Fluffy, compulsive reading. It's all empty calories, of course: Bridget Jones falls in love all over again with a conveniently perfect guy, after haviFluffy, compulsive reading. It's all empty calories, of course: Bridget Jones falls in love all over again with a conveniently perfect guy, after having lots of awesome sex with a conveniently perfect younger guy. It's very silly and much fun. What's life without a little cotton candy?...more
Well written and interesting, but I think there is something fundamentally changed about my tastes these days: I have so little patience for sweepingWell written and interesting, but I think there is something fundamentally changed about my tastes these days: I have so little patience for sweeping dynastic sagas populated by a hundred casually examined strange characters who all invariably keep deadly secrets. You know the kind of book I'm talking about. To me it feels clichéd even when the characters and settings are as interesting as the ones in this book.
So, all apologies to Mr Verghese, but I couldn't finish this book. I simply got distracted by other titles in my reading list that looked like (and were!) so much more fun. (Chitra Banerjee Divakaruni's Palace of Illusions, Matt Taibbi's The Divide, Carol Shields's Unless, Neil Gaiman's Ocean at the end of the lane, etc.)...more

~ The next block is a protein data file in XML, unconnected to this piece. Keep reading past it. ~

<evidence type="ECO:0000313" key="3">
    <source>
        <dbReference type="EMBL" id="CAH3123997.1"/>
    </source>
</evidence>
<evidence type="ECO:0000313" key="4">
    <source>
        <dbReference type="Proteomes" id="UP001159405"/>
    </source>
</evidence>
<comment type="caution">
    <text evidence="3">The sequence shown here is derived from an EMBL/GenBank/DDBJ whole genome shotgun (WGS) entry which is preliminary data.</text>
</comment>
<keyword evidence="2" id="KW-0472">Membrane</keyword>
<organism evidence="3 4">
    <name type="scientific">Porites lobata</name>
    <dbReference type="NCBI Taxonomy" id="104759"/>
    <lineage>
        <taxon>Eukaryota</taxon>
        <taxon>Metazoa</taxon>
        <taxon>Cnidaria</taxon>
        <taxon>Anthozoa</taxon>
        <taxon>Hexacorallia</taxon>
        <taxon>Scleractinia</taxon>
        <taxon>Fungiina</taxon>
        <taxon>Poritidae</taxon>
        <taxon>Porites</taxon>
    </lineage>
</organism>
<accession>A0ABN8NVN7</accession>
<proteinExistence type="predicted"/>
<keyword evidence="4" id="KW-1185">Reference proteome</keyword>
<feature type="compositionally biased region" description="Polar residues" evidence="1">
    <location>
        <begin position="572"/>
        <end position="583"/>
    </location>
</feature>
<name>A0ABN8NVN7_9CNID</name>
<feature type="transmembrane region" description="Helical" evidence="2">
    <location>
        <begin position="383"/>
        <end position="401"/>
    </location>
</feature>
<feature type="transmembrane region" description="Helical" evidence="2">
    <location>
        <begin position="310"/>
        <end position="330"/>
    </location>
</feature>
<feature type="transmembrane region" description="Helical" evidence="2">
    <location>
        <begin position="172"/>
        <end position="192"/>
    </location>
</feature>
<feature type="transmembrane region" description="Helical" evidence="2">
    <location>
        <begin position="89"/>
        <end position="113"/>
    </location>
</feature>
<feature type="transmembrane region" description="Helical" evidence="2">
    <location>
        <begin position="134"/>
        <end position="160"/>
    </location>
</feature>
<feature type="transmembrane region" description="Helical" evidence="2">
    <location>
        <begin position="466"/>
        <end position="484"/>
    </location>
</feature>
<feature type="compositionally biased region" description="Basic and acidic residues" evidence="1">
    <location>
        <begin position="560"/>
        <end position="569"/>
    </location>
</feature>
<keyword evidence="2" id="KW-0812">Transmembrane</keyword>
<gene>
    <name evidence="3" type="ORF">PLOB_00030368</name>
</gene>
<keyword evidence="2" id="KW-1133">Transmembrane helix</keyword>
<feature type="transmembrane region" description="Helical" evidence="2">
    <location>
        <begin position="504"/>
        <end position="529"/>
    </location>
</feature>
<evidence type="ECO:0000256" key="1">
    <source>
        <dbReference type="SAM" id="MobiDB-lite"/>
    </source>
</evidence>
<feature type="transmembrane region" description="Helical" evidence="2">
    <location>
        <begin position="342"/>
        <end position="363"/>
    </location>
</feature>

Wonderful retelling of Mahabharata that unfortunately pulls its punches in key scenes and falls short of delivering the explosive payoff that it so exWonderful retelling of Mahabharata that unfortunately pulls its punches in key scenes and falls short of delivering the explosive payoff that it so expertly builds up to.
Half the trouble is that this book seems to want to be a reinterpretation in many ways but it stays frustratingly faithful to the original in all but one subplot that has no impact on either characters or story. It stays true to the original as a faithful retelling even to the extent of remaining conservative in its morals despite starting off wanting to be feminist.
But there was much to love about this book, most especially the relationship depicted between Krishna and Draupadi. Reading this also made me realize how different Draupadi is from the other Pandava wives in all her choices throughout the story. There is a real heroine there, and the book did a great job highlighting this in such a sly, playful way, as glimpsed through the curtains of her all-too-human flaws and obsessions....more